Wildlife Center President Ed Clark will release Bald Eagle #13-2422 on Friday, December 13 at Belle lsle State Park. The 1:00 p.m. release will be open to the public; please RSVP to if you are planning on attending. Attendees should meet at the Belle Island Visitor Center [1632 Belle Isle Road, Lancaster, VA 22503].

November 27, 2013

On November 13, the rehabilitation staff began exercising Bald Eagle #13-2422. Initially, the eagle had difficulty during the exercise sessions; it made only a few passes from end-to-end of the enclosure and would hop along the ground or fly to the ceiling.

By November 25, the bird was showing good stamina during exercise and was perching well. The eagle began consistently flying 8-10 passes in the flight pen. Rehabilitation intern Kelsey reported that the eagle has great maneuverability and reaches good heights when flying.

The rehabilitation staff plans to push the eagle harder during exercise. Ideally, the eagle should be able to make 10-15 passes during each session without losing height or becoming overly tired. Once the eagle reaches the optimum levels during exercise, the bird can be assessed for release.

November 12, 2013

On November 11, the veterinary staff performed radiographs on Bald Eagle #13-2422 to assess the healing progress of the coracoid fracture. A bony callus was apparent in the radiographs, and the fracture feels stable upon palpation. The fracture will continue to heal over the course of the next few weeks.

The eagle was moved to a larger flight pen [A1] to encourage use of the wing. Radiographs will be performed again in early December to further assess the fracture site.

This bird will be featured on the Center’s Critter Cam!

October 30, 2013

On October 28, the veterinary staff performed radiographs for Bald Eagle #13-2422. The bird’s coracoid fracture seems stable, and a more significant bony callous has formed. The veterinarians cleared the bird for an A-frame and higher perches in its enclosure.

In mid-November, the staff will evaluate the bird’s progress to determine if it can be moved to a larger A-pen enclosure.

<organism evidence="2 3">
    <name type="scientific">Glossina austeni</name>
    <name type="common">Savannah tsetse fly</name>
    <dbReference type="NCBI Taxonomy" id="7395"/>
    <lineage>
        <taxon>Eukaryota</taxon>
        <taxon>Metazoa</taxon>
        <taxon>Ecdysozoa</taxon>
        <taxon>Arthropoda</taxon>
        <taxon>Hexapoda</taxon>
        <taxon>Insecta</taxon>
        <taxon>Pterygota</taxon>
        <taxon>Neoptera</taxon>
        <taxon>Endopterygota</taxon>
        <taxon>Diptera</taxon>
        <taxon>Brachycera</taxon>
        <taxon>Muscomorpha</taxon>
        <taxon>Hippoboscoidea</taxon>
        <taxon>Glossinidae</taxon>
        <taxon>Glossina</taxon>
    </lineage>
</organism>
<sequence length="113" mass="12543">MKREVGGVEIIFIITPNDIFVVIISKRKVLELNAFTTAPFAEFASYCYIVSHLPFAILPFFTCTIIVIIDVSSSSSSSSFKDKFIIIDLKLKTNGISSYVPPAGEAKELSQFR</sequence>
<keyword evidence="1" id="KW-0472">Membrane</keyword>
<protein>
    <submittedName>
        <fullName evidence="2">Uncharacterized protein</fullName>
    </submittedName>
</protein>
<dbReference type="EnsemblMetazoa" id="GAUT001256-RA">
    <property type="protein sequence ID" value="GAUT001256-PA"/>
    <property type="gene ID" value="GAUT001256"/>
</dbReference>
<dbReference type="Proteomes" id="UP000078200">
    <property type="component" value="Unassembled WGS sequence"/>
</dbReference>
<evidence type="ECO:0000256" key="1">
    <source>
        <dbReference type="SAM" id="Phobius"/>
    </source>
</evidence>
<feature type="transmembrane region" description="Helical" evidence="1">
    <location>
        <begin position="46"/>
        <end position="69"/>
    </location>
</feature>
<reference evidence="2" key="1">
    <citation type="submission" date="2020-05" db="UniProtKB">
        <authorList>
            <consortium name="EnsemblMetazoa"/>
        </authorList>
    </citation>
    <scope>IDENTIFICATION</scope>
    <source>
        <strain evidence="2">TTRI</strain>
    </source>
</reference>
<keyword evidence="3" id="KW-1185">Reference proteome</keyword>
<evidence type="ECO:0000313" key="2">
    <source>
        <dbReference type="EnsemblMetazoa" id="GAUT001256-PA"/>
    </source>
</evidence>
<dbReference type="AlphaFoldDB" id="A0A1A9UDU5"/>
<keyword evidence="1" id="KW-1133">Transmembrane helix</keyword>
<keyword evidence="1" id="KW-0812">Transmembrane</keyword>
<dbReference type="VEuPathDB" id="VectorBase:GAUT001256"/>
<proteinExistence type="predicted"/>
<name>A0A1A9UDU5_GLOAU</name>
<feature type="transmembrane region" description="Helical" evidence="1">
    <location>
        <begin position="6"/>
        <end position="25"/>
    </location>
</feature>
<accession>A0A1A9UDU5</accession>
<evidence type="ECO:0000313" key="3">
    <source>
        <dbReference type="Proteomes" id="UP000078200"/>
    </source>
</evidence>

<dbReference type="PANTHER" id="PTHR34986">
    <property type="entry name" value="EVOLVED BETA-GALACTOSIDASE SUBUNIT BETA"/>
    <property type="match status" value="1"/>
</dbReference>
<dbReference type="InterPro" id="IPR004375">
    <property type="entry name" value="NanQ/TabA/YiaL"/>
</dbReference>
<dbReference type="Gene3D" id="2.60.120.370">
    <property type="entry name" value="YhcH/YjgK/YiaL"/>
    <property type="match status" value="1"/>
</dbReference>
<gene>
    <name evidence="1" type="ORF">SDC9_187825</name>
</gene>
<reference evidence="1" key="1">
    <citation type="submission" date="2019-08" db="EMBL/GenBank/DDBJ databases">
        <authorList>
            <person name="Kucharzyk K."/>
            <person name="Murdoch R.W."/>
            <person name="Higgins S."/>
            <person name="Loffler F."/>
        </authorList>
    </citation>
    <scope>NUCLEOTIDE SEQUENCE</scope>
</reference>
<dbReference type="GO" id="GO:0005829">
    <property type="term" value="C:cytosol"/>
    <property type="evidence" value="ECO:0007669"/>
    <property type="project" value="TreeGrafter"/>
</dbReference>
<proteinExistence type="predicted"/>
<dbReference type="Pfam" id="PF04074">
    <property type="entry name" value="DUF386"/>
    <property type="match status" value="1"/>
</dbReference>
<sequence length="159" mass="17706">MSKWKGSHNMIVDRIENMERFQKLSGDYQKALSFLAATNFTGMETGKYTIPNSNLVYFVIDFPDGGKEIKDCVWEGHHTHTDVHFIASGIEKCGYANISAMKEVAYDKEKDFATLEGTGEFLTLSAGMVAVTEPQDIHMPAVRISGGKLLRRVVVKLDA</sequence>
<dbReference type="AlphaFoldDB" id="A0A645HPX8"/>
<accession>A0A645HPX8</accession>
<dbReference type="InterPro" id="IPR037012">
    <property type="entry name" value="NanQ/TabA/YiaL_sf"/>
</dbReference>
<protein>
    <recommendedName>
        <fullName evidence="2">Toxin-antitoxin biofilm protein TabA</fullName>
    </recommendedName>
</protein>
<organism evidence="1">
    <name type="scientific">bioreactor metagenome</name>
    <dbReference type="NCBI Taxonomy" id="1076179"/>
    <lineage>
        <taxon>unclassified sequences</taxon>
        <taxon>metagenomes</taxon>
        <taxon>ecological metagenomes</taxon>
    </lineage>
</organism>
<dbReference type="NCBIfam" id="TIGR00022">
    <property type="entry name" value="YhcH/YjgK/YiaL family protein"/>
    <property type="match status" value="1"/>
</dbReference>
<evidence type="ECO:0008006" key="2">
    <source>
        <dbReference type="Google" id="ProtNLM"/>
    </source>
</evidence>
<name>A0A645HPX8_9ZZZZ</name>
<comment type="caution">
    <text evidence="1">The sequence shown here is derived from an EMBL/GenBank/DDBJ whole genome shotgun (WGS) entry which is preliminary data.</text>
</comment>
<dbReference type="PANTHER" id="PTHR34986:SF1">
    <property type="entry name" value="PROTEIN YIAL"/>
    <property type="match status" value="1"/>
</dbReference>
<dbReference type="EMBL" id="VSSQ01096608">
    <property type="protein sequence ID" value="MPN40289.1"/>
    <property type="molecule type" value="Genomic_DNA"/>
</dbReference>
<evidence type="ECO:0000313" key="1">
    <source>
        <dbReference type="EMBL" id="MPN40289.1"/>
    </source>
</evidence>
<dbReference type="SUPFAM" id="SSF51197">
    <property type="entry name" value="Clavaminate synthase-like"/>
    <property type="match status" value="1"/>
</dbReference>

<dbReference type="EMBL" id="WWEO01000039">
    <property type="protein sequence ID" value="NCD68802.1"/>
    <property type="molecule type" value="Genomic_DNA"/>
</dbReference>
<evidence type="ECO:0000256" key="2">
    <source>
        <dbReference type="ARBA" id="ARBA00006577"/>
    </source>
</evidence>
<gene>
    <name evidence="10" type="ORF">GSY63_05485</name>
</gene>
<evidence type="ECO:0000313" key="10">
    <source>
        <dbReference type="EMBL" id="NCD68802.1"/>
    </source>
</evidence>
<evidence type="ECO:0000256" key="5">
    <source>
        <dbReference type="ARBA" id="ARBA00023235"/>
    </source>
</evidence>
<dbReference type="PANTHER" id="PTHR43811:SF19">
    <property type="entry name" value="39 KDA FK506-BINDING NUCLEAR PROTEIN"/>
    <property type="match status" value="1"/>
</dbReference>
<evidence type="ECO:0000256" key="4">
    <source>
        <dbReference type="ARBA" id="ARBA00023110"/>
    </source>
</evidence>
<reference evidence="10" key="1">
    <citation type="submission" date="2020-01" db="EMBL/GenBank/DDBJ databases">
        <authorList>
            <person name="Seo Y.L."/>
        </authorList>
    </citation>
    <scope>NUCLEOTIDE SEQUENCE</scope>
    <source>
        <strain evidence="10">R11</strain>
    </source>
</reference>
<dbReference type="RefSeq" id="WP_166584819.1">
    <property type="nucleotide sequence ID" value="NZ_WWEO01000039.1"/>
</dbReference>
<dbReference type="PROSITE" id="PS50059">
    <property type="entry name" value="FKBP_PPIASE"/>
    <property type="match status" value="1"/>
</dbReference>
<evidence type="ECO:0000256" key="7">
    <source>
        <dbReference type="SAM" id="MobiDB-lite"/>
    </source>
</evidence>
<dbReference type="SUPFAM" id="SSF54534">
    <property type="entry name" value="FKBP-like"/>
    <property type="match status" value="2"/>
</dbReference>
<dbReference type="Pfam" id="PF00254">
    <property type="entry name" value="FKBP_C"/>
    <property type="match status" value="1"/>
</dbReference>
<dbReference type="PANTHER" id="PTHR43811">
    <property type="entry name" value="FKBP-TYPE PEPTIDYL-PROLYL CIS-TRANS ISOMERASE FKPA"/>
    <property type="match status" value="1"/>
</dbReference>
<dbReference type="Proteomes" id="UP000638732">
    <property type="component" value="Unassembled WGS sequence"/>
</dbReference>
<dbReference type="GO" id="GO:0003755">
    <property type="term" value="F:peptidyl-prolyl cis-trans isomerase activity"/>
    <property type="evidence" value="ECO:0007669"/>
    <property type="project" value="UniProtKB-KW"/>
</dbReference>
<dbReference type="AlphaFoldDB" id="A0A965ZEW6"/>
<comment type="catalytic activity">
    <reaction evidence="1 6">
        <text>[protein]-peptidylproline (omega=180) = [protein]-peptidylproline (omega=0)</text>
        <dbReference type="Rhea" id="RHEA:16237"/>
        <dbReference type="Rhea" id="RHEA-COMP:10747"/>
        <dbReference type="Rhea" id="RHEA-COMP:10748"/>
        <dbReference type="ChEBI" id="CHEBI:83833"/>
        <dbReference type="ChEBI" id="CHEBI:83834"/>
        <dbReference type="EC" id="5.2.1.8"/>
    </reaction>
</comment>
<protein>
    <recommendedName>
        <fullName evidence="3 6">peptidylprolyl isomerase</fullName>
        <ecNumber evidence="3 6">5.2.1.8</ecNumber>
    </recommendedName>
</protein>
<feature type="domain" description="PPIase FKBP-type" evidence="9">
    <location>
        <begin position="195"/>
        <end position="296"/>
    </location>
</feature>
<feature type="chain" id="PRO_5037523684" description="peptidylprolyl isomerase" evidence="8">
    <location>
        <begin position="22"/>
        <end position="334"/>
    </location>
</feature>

October 15, 2013

Bald Eagle #13-2422 has remained well-hydrated, bright, and feisty during the past two weeks. The bird’s right wing has had great range of motion during the physical therapy sessions.

Radiographs do not show signs of callous formation at the fracture site – a callous formation would be evidence that the fracture is healing. However, upon palpating the shoulder, Dr. Rich determined that the fracture felt much more stable.

Typically, a patient would remain on cage rest to limit movement until a more definite callous was formed; however, because this eagle patient is feisty and very active in its cage, Dr. Rich felt it was appropriate to give the bird more space. On October 12, the eagle was moved from the metal cage complex to a C-pen. To minimize the eagle’s movement in the larger enclosure, the rehabilitation staff placed the perches lower to the ground.

On October 28, radiographs will be performed to assess how well the coracoid fracture has healed. At that time, the veterinary staff will determine if the bird needs continued rest or if the eagle can be given higher perches.

October 3, 2013

Almost one week after admission, Bald Eagle #13-2422 was gaining weight and was well hydrated. The veterinary staff began physical therapy on the bird’s right wing on September 28. The physical therapy is performed every three days, and the bird has good extension of the wing by the end of each session.

On September 29, the eagle was moved to the Center’s outdoor metal-cage complex. The veterinary staff will continue to monitor the bird’s attitude and appetite, and the range of motion in the bird’s right wing will be assessed during physical therapy. The body wrap remains intact to stabilize the right wing.